Wait, What? Trump Wants Troops at the Canadian Border

The Canadian government called border militarization "entirely unnecessary."
Anya Zoledziowski
Toronto, CA
President Donald Trump
President Donald Trump has made several announcements in the last 24 hours about desired border measures, including more troops along the Canada-U.S. border. Photo by Sarah Silbiger/EPA

U.S. President Donald Trump wants to place military troops along the U.S.-Canada border to monitor irregular border crossings amid COVID-19 fears.

Prime Minister Justin Trudeau confirmed that he and Trump are discussing the U.S.-Canada border, adding that it is one of the longest non-militarized borders in the world and “it is in both of our interests” to maintain that.

Trudeau made the comment on Thursday after Global News first reported that Trump was looking to militarize the border.


Deputy Prime Minister Chrystia Freeland offered stronger words, adding that Canada is “very directly and very forcefully expressing the view” that military presence on the border is “an entirely unnecessary step.”

Freeland said she first learned that Trump is considering deploying troops “a couple of days ago.”

Trump also said he wants to reopen U.S. borders by Easter, despite contrary advice from public health officials. The U.S.-Canada border has been closed to all non-essential travellers since last week, including asylum-seekers at irregular border crossings.

The prime minister said talks will continue with American authorities to ensure appropriate and coordinated border measures are taken as the COVID-19 unfolds. But he said all decisions will be taken with the safety of Canadians in mind.

On Thursday, Canada had about 3,500 confirmed COVID-19 cases, whereas the United States has about 68,000. New York City, which is in a state that borders Canada, has more than 25,000 cases alone.

Police will enforce Canada’s Quarantine Act

The federal government invoked the Quarantine Act at midnight on Wednesday night, making every traveller returning to Canada legally obligated to stay at home for two weeks.

Under the act, travellers who choose to “willfully or recklessly” disobey the order could face steep fines of up to $1 million and up to three years of jail time, or both, “if they cause “risk of imminent death or seriously bodily harm to another person.”


Prime Minister Trudeau did not offer details about enforcement, but said police will be checking in on travellers who are supposed to be in quarantine.

Freeland noted earlier that Canadians crossing the border into the country will be flagged, and their contact information will be recorded.

Essential workers are excluded from the order and will be allowed to return to work as soon as they arrive in Canada, Freeland said.

The announcement follows several reports of Canadians who returned home from abroad and chose not to self-isolate for two weeks—the incubation period of the novel coronavirus (COVID-19).

According to public health officials, self-isolation requires people to stay at home at all times, avoid inviting others into the house, and to keep at least 2 metres distance from others if living in a shared space.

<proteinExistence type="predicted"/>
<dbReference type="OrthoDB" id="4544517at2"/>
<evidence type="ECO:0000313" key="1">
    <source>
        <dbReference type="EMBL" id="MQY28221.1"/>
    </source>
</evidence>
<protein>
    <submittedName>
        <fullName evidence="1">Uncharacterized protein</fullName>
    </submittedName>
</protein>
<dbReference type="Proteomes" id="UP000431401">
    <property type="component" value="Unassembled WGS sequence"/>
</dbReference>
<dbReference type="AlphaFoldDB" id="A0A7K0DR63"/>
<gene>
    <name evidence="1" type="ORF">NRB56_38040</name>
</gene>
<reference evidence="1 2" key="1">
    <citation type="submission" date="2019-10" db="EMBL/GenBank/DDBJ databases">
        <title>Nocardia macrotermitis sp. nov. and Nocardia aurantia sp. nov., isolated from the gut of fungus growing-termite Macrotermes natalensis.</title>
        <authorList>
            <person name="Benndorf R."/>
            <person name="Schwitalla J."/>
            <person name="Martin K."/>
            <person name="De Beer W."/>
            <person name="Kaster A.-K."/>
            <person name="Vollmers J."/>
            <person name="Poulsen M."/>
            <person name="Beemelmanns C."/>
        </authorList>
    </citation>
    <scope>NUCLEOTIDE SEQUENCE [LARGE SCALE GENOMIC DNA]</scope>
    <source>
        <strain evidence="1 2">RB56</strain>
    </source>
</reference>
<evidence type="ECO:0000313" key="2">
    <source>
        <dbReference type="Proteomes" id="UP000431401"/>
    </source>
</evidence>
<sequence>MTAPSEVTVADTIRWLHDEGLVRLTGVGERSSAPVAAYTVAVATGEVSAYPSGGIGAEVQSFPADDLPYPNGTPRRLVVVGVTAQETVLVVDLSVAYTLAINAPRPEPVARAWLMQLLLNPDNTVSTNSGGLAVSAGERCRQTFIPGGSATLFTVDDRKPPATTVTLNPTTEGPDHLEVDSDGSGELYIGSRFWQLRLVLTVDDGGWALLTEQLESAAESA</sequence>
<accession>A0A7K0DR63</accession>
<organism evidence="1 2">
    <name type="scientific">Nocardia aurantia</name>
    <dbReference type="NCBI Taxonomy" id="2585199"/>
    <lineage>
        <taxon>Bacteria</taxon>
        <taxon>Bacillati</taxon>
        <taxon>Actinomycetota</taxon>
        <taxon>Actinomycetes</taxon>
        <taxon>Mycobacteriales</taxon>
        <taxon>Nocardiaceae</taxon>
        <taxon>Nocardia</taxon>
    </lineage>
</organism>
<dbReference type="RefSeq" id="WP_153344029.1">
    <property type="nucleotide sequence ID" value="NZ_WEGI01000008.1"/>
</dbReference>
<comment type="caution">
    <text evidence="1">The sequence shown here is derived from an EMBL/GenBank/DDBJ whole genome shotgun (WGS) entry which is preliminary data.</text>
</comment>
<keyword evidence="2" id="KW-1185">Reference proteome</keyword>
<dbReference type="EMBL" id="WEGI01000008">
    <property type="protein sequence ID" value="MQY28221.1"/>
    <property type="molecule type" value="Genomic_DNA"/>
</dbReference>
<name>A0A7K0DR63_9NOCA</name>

Canada’s Minister of Health, Patty Hajdu, said people who have just returned to Canada are not allowed to use public transportation and should not self-isolate alongside people who are vulnerable to serious COVID-19 cases, such as the elderly.

Government officials have consistently urged recent travellers to quarantine but Wednesday’s announcement turned the recommendation into a legal obligation.

Canada to offer low-interest credit

Trudeau said his cabinet is working with Canada’s banks to secure cheaper credit for Canadians who need money—now.

He said Finance Minister Bill Morneau is in talks with banks about lowering interest rates of credit cards.


On Wednesday, parliament passed legislation that will give people affected by the virus $2,000 per month for four month, but payments won’t show up until at least mid-April.

Community transmission on the rise

Travel no longer accounts for the vast majority of new COVID-19 cases, several reports found.

Community transmission, cases of the virus that have either been contracted locally or have no known source, has ramped up. As of Monday, 44 percent of all Canadian cases contracted right here at home.

As cases continue to climb, Canada’s top medical official, Dr. Theresa Tam, has shifted the way Canadians should refer to precautionary measures. Namely, social distancing.

Tam said she will now refer to distancing measures as “physical distancing,” and encouraged Canadians to continue to socialize virtually.

Known cases in Canada near 3,500

As of Thursday morning, Canada had nearly 3,500 confirmed or probable cases of COVID-19, with 35 recorded deaths. In B.C. nine long-term care homes have been linked to outbreaks resulting in 14 deaths—the most in the country. Every province as well as the Yukon and Northwest Territories are affected and in a state of emergency. Nunavut, which restricted movement in and out of its borders on Monday, is the only region in Canada without a reported COVID-19 case. Here is the breakdown of confirmed or probable COVID-19 cases across Canada:

British Columbia: 662


Alberta: 419

Saskatchewan: 86

Manitoba: 36

Ontario: 858

Quebec: 1,629

Newfoundland and Labrador: 67

New Brunswick: 26

Nova Scotia: 73

Prince Edward Island: 5

Yukon: 3

Northwest Territories: 1

Nunavut: 0

Tam said a second wave of COVID-19 is possible in the country, when a new case of the virus is diagnosed after a sustained period of time with no new recorded infections.

There are more than 470,000 known COVID-19 cases globally, with more than 18,000 deaths.

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